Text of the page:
“Aren’t you threatened by AI?”

“As a copywriter, AI is having a big impact on you, isn’t it?”

“Of course, your industry is dead now, thanks to AI.”

Those are the kind of comments that people keep making to me.

My answer is: “No. It doesn’t affect me in the least.”

AI might be replacing some low-level content writing, but it doesn’t compete with proper copywriting. That’s the kind of copywriting I do.

AI might be affecting entry-level writers but – after 40+ years as a copywriter, 23 of them freelancing – I’m lucky to have built a profile and a reputation such that clients come to me because I’m me.

Happily, not one of my regulars has even hinted at the idea of an AI replacement floating across their mind.

It’s simply not comparing like with like. Not like comparing apples with pears. More like comparing apples with whatever is the thing that’s most opposite to apples. Zebras, maybe?

Let’s go with that. AI is to proper copywriting as apples are to zebras. (And I’d like to see if you can get an AI to come up with an original thought like that. Without too much prompting.)

Disclaimer: I know there’s more to AI than Chat GPT, but that’s what people are referencing when they discuss AI with me.

AI copywriting v AI content writing

So what’s the difference? In a way, all copy is content and all content is copy, right?

I admit, copywriting and content writing overlap, and not everyone agrees with me about exactly when, where and how. All the people in the world didn’t sit down one Tuesday afternoon over a cuppa, and decide on a definition.

So here’s mine.

Copy always has an objective. It’s about influencing the reader to do what you want them to do.

For example, it might be to press a ‘buy now’ button, book a call, download something, or sign up for something.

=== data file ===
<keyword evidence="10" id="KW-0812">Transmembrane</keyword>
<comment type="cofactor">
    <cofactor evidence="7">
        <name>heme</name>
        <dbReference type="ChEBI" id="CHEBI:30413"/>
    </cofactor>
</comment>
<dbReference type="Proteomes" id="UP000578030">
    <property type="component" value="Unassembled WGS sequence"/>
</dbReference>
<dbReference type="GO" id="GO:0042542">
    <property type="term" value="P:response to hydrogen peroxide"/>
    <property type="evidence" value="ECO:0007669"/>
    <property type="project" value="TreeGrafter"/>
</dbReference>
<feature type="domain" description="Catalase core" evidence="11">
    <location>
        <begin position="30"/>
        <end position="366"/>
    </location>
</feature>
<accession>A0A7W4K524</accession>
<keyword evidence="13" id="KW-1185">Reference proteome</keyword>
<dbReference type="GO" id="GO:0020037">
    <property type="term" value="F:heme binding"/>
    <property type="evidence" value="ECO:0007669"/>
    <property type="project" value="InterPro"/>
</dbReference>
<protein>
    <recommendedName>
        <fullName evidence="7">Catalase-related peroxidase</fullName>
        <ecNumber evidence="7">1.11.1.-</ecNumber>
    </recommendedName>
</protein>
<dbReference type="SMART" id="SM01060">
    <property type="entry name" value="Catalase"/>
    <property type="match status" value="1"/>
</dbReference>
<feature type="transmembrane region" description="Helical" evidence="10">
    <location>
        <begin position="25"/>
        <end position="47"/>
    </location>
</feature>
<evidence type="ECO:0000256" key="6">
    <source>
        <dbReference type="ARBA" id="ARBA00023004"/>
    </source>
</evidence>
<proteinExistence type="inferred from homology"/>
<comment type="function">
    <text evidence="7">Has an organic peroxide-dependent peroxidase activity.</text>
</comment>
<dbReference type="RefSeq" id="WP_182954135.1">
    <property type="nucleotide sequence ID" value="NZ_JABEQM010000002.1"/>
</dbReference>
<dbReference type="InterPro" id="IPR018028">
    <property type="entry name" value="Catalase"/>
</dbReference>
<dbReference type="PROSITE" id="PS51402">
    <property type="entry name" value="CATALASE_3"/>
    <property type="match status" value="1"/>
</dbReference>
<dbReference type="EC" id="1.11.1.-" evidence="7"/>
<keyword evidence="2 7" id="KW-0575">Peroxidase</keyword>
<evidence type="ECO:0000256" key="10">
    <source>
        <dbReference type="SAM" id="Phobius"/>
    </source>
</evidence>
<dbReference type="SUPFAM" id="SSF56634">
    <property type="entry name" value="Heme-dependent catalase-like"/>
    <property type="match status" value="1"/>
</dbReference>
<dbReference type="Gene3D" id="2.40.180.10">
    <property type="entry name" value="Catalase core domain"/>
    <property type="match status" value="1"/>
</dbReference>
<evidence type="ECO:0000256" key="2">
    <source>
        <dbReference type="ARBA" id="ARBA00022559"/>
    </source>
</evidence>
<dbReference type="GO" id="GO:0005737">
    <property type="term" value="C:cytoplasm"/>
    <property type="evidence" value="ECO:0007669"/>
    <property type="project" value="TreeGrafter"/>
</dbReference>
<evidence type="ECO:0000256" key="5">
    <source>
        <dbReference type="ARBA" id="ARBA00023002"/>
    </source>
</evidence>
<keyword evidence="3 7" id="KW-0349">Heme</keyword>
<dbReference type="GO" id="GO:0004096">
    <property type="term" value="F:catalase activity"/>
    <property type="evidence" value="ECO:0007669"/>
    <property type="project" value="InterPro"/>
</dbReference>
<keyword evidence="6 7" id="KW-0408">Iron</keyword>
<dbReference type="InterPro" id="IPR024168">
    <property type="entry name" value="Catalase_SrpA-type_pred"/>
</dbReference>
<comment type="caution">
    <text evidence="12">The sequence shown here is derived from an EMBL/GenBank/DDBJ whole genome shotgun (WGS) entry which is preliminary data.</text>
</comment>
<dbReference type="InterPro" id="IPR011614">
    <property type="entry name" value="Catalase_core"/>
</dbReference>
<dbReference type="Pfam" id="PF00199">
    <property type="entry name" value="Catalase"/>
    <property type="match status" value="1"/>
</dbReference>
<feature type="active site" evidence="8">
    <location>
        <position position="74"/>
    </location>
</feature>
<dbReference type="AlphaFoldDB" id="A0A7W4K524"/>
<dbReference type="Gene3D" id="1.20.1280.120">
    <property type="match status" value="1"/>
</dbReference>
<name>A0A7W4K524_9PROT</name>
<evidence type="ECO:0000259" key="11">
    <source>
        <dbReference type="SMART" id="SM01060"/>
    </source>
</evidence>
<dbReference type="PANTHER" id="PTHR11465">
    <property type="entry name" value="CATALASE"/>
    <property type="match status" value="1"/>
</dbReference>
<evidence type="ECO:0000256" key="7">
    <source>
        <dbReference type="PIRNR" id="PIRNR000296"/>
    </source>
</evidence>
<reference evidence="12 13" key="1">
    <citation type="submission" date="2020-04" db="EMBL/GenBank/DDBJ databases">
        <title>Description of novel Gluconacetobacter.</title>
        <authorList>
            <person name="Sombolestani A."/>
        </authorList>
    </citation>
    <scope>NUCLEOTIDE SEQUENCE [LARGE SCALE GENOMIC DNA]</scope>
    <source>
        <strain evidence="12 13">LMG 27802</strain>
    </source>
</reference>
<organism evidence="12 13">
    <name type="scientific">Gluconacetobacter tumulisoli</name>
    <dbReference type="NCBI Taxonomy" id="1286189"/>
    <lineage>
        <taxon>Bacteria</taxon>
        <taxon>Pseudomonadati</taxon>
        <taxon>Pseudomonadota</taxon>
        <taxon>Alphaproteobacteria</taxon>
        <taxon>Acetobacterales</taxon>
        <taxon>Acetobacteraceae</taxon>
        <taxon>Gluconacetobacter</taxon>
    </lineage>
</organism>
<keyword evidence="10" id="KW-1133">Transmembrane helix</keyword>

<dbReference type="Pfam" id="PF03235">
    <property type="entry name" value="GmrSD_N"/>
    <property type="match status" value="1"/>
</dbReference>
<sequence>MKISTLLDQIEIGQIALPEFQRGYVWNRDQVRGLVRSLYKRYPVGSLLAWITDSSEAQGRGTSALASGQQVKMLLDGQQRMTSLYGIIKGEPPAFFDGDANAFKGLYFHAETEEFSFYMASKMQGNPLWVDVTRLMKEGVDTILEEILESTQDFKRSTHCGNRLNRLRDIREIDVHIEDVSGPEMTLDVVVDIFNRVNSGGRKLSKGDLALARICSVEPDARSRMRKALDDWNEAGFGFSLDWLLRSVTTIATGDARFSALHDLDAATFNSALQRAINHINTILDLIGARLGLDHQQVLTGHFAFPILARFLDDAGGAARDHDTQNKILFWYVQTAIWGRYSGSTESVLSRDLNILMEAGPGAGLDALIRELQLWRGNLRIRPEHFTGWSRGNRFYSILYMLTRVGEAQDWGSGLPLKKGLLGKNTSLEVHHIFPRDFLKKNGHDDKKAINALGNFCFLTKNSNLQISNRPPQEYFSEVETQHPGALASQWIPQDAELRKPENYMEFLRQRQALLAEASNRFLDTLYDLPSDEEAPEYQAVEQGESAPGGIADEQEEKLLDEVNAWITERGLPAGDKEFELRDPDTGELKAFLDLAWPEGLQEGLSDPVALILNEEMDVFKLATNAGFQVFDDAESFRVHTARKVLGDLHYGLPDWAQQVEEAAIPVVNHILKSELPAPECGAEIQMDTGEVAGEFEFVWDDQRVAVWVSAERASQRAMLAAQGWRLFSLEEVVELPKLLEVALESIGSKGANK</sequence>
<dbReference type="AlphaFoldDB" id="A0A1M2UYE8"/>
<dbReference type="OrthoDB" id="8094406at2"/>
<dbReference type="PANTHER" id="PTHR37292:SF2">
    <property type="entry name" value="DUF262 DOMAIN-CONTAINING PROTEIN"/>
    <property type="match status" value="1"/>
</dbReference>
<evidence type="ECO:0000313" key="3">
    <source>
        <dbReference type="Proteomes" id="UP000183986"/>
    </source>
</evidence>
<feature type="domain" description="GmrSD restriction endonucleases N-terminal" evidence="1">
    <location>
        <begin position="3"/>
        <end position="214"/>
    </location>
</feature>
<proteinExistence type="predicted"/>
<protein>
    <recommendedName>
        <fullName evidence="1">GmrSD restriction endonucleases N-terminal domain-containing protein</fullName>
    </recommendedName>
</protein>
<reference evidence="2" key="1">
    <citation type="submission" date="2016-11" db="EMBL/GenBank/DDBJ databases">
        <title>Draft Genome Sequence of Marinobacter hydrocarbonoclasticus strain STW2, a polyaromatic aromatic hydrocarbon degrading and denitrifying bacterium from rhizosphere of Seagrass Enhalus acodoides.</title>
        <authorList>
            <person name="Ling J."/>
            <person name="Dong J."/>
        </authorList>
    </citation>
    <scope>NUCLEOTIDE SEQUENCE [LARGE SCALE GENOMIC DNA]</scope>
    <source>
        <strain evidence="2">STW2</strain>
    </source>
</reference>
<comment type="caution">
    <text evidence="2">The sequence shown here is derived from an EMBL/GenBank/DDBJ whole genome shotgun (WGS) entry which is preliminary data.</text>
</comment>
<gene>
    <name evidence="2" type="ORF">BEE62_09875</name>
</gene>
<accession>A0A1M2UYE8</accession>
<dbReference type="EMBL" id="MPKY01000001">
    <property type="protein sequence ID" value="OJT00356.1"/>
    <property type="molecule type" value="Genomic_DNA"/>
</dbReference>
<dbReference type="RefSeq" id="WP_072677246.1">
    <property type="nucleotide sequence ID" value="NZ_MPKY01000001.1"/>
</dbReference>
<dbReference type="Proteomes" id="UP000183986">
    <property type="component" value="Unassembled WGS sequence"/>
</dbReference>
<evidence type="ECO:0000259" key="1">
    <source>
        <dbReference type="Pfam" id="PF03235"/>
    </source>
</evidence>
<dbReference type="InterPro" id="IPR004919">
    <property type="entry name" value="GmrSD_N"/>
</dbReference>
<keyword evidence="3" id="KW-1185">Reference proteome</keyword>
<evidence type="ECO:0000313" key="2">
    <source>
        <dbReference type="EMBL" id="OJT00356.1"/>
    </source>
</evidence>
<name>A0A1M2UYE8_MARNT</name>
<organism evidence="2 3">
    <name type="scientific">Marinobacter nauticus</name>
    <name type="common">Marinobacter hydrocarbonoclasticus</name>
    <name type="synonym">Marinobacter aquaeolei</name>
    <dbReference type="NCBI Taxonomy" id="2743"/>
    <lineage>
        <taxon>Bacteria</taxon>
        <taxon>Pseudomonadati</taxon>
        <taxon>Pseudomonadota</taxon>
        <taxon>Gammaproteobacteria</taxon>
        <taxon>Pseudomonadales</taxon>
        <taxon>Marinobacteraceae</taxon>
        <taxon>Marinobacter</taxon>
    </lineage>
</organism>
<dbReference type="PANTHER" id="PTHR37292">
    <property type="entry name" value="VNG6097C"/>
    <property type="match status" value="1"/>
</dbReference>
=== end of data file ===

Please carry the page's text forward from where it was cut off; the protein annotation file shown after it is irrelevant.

Once we’ve established the most wanted response, copywriters work backwards from there.

Copy is more about the hard-sell. It’s easier to measure ROI. It costs more. And you get ownership of the copyright (with an r) once you’ve paid the invoice in full.

Oh, and there’s (usually) a lot of research before we write a word. We have to understand the client’s core messages. The competitors’ positioning. And the customers’ psychology. (That’s why Tom Albrighton calls it ‘copythinking’.)

On the other hand, content is more about a soft-sell.

It’s about adding value and demonstrating expertise. About making web pages ‘sticky’. It can also be about generating text for search engines, rather than writing to convert human site visitors into leads.

AI can generate miles of content, quickly and cheaply. It doesn’t mean it’s any good though. And there’s no guarantee that it’s based on truth, nor that the content it’s generated doesn’t contain someone else’s intellectual property.

The AI challenge

Here’s something else that people have started saying to me (at least two, so far):

“It would be interesting to have a battle between you and a generative AI.”

My answer is: “I can’t compete with AI for speed and cost, but I can certainly compete with it for quality. I’ll ask the right questions and fill in any gaps. I’ll write in a way that expresses the unique flavour of the brand, makes it stand out from the competition, and triggers the target audience to respond. I’ll add personality and humanity. I’ll produce something truly original, not something regenerated from existing copy that’s been sourced elsewhere.”

My only problem is that I’m almost always fully booked with work for paying clients, so I don’t know when I’d be able to find the time for the fight.

What this means to you

I know it’s improving all the time, but AI is still a tool. It’s artificial, but it isn’t intelligent. It’s software. (Some would say it’s plagiarism software.) As with all software, GIGO = garbage in, garbage out.

You have to be careful about the words you use to describe it, so as not to grant it too much autonomy.

It’s not ‘clever’. It’s not a robot, and it’s not a legal entity.

AI can be a useful starting point, but – in most cases –  it’s not good enough to rely on for the finished article.

As always, there’s a time:cost:quality trade-off.

Clients who want something quick and cheap might choose AI – but those would never have been my clients anyway.

Clients who want quality come to me, and stay with me. Thankfully 🙂

I can’t be replaced by a robot*.

*Not yet, anyway.

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